Despite a significant decline in cardiovascular disease risk for people with type 1 diabetes over time, the risk remains higher than that of the general population, new data from Finland show.
Findings from the study of nearly 12,000 Finnish people diagnosed with type 1 diabetes in childhood, beginning in 1965, by Valma Harjutsalo, PhD, of the University of Helsinki, Finland, and colleagues, have been published in The Lancet Diabetes & Endocrinology.
The data show “a considerable decrease in cardiovascular disease morbidity and mortality in childhood-onset type 1 diabetes over the last five decades in Finland…However, cardiovascular disease morbidity is still several times higher in patients with type 1 diabetes than in the general population,” Harjutsalo and colleagues write.
Interestingly, the data show that the reduction in cardiovascular disease among people with type 1 diabetes over the past decades has been steeper than in the general population, yet still remains several times higher.
The findings also point to a major knowledge gap, despite the fact that cardiovascular disease is the main driver of premature mortality in people with type 1 diabetes, especially those with diabetic nephropathy.
“Our results highlight a need for studies on the natural history of atherosclerosis in children and young adults from the diagnosis of diabetes and additional studies on effective early prevention of cardiovascular disease,” the authors write.
The findings generally align with those published in 2018 from a Swedish registry showing a greater decline in cardiovascular disease over time among those with type 1 diabetes than the general population. However, those data were limited to 1998-2014 and didn’t account for year of diabetes diagnosis, Harjutsalo and colleagues point out.
Gap Remains, Much Work Needs to Be Done
In an accompanying editorial, Trevor J. Orchard, MBBCh, of the University of Pittsburgh, Pennsylvania, says the findings “suggest a partial closing of the gap in cardiovascular disease risk between those with and without type 1 diabetes,” however, “the gap remains significant and much work still needs to be done.”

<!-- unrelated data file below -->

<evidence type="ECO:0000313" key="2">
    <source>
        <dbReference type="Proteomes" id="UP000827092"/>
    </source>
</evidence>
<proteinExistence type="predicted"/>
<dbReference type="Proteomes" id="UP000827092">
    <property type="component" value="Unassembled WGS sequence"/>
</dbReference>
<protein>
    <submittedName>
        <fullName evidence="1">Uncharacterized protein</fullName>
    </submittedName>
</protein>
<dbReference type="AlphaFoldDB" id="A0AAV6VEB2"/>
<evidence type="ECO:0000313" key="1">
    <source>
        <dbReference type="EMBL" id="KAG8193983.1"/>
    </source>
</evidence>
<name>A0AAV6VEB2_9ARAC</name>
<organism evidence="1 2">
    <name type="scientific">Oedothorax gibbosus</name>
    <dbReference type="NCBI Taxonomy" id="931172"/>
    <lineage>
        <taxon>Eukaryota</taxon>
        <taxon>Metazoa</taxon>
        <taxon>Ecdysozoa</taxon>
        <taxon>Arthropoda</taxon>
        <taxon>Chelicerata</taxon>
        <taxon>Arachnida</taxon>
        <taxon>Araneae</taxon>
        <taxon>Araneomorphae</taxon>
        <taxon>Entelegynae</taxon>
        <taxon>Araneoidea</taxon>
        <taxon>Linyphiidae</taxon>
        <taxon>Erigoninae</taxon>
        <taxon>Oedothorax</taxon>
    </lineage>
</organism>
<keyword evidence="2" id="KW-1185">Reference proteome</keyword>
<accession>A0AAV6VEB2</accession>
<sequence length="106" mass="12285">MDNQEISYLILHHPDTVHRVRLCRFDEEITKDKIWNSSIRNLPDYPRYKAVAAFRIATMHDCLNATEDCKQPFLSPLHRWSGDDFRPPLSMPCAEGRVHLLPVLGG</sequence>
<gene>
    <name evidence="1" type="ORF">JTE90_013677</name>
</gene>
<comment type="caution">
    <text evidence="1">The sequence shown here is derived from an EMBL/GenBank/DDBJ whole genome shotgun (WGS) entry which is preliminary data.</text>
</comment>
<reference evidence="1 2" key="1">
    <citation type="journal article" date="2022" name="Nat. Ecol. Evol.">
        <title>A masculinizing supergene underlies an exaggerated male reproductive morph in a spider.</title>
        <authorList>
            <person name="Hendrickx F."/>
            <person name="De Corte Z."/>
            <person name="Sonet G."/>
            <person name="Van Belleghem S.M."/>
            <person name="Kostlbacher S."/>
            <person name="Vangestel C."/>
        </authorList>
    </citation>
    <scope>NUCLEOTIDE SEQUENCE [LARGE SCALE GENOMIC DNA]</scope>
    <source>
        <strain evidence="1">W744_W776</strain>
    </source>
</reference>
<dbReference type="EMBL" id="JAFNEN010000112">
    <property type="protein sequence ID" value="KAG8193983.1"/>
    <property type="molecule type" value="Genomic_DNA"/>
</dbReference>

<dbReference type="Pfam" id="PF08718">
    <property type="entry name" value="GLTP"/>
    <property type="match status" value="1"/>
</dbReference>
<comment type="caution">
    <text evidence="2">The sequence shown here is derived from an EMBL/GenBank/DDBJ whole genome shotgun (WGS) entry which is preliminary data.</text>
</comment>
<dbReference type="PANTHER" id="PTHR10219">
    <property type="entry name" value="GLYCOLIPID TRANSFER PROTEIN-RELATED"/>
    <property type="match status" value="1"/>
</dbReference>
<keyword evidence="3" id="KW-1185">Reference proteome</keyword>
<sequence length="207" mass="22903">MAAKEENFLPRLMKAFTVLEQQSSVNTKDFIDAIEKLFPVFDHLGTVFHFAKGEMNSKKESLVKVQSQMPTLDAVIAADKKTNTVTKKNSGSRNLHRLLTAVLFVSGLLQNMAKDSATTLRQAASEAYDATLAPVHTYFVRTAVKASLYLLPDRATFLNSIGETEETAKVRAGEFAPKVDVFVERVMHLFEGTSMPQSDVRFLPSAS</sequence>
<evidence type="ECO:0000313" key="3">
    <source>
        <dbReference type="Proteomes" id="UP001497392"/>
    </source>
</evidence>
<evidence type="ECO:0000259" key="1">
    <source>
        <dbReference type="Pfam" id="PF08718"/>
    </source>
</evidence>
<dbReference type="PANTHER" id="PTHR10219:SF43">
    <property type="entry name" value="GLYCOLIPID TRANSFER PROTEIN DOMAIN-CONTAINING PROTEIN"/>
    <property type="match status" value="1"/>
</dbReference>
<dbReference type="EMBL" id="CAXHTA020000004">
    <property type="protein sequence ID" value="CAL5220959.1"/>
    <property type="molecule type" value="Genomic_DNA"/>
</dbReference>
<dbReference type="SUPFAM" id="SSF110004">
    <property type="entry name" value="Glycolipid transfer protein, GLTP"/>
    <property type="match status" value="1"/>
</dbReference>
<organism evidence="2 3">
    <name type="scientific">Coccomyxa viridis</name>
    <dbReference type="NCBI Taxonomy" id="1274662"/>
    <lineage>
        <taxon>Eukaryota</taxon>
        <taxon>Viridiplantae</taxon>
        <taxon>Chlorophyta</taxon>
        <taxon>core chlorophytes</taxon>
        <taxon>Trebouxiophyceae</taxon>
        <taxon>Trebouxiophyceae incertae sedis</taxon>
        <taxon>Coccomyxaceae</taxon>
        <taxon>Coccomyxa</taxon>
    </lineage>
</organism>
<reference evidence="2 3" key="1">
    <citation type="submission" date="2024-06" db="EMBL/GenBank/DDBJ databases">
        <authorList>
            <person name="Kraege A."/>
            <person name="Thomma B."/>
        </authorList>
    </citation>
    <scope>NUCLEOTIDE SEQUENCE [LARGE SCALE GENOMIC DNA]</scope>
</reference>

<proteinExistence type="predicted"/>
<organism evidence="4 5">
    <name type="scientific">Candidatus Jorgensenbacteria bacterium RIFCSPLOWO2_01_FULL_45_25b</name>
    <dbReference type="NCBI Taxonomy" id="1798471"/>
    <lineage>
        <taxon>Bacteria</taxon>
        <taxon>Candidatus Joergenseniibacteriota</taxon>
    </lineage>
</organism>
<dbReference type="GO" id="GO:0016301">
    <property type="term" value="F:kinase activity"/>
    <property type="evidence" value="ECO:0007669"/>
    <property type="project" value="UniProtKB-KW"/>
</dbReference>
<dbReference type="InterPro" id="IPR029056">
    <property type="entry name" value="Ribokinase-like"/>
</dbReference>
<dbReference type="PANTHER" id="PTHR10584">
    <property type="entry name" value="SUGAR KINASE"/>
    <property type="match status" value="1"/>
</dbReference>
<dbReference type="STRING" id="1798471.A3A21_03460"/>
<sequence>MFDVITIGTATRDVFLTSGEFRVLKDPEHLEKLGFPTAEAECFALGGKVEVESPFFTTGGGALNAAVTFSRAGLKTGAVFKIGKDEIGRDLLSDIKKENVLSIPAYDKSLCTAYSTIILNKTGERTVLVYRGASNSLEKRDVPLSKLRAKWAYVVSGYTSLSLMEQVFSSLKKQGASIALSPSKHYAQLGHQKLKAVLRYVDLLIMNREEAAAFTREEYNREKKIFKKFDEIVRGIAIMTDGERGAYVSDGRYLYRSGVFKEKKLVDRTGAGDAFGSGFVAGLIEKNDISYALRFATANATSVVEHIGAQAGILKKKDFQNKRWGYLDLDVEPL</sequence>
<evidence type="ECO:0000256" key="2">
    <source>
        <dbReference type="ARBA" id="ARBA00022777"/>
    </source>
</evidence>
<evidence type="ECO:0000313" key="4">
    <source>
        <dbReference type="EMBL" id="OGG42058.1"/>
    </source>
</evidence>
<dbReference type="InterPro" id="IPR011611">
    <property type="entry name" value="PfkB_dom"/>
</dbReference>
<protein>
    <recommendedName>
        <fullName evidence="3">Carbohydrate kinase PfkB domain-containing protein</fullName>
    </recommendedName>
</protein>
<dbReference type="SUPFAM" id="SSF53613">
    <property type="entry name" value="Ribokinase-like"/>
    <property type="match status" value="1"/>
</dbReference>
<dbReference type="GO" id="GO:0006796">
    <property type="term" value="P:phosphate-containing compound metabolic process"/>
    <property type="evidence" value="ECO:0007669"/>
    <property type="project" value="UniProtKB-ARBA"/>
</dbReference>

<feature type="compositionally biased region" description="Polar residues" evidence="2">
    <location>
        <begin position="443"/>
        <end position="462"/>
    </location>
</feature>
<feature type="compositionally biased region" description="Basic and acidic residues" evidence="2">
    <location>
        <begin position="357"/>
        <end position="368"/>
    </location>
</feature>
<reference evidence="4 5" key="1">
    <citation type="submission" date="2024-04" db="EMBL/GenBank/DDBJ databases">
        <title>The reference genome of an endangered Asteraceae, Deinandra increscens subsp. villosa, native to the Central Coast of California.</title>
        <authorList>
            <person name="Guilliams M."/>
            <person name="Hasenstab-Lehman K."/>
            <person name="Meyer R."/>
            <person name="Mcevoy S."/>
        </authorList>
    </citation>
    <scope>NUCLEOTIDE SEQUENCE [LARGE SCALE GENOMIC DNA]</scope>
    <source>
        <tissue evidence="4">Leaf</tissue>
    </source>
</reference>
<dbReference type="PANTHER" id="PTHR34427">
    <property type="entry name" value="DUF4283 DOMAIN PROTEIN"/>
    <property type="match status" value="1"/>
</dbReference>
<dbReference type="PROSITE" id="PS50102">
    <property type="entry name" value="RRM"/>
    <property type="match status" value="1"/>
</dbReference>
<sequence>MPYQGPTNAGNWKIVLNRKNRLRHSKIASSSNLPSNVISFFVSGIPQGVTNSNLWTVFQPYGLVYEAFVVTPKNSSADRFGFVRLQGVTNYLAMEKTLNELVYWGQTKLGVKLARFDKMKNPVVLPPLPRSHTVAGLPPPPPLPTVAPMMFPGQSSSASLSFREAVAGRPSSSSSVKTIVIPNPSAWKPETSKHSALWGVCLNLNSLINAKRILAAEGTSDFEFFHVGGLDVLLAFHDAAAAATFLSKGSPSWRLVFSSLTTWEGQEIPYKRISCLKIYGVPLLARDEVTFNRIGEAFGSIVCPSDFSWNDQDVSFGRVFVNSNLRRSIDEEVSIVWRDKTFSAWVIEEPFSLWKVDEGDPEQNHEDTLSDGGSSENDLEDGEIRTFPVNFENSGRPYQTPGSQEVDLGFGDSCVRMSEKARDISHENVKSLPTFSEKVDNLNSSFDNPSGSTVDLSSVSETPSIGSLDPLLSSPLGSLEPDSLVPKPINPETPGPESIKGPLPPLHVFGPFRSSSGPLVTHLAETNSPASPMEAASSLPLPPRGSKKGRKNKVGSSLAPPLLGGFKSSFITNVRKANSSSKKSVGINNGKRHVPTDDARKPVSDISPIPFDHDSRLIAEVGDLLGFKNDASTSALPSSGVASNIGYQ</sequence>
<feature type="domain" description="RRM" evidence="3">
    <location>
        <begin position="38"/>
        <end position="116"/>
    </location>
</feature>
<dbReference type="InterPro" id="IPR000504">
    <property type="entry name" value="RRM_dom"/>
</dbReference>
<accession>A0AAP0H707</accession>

“More type 1 diabetes research is needed, particularly with regards to the evaluation of vigorous blood pressure and lipid control (including assessment of newly recognized lipid predictors like high-density lipoprotein function), insulin resistance-based interventions, and new drugs like SGLT2 inhibitors,” he writes.
“Cardiovascular disease prevention strategies for those with type 1 diabetes should no longer have to be either inferred from the very different type 2 diabetes population or, worse still, left unspecified because of insufficient type 1 diabetes evidence.”
Continuous Decline in CVD Risk Over Time
The study population included 11,766 individuals from the database of the Helsinki-based National Institute for Health and Welfare, diagnosed with type 1 diabetes when they were younger than 15 years old between 1965 and 1999. They were followed for cardiovascular disease through the end of 2016 and for mortality until 2017.
Over a median follow-up of 29.6 years, 1761 (15.0%) had a first-ever cardiovascular disease event.
Of a cumulative total of 2686 events, 32% (864) were coronary artery disease events, including 663 acute myocardial infarctions and 497 strokes. Another 32% (854) were peripheral artery disease events, including 498 lower extremity amputations. Heart failure events occurred in 17.5% (497).
Of 2686 with diabetic nephropathy, 40% had cardiovascular events.
Two thirds (63.9%) with cardiovascular disease had just a single type of event, but 22.6% had two and 11.1% had three.
Over the 50 years, the cumulative incidence of any cardiovascular disease was 45.8% in those diagnosed in 1965-1969. The incidence was significantly higher for men than women (47.6% vs 43.8%; hazard ratio, 1.23; P < .0001).
After adjustment for sex and age at diabetes diagnosis, cardiovascular disease risk decreased by 3.8% over the study period (P < .0001).
However, the authors note, “It is of concern that the decrease in cardiovascular disease morbidity in the individuals in the 1990-94 and 1995-99 cohorts compared with those in the 1980-84 cohort has been only modest.”
The cardiovascular disease death rate decreased constantly by diagnosis year.
Faster CVD Decline Than General Population, but Rate Still Higher
Data for the general Finnish population came from the Cardiovascular Disease Register of the National Institute of Health and Welfare.
The excess risks of coronary artery disease and stroke compared with the general Finnish population were estimated using standard incidence ratios (SIRs) for 1991-2014.
There was a decrease in SIRs for both coronary artery disease and stroke within all 10-year age groups under 65 years, except for stroke in the oldest age group.
However, the SIR was 8.9 for coronary artery disease and 2.9 for stroke in those diagnosed with type 1 diabetes in the 1990s.
Harjutsalo has reported no relevant financial relationships. Disclosures for the other authors are listed in the article. Orchard has reported receiving grant review honorarium from Novo Nordisk.
Lancet Diabetes Endocrinol. 2021;9:575-85, 548-9. Study, Editorial
Miriam E. Tucker is a freelance journalist based in the Washington, DC, area. She is a regular contributor to Medscape, with other work appearing in The Washington Post, NPR’s Shots blog, and Diabetes Forecast magazine. She is on Twitter: @MiriamETucker.
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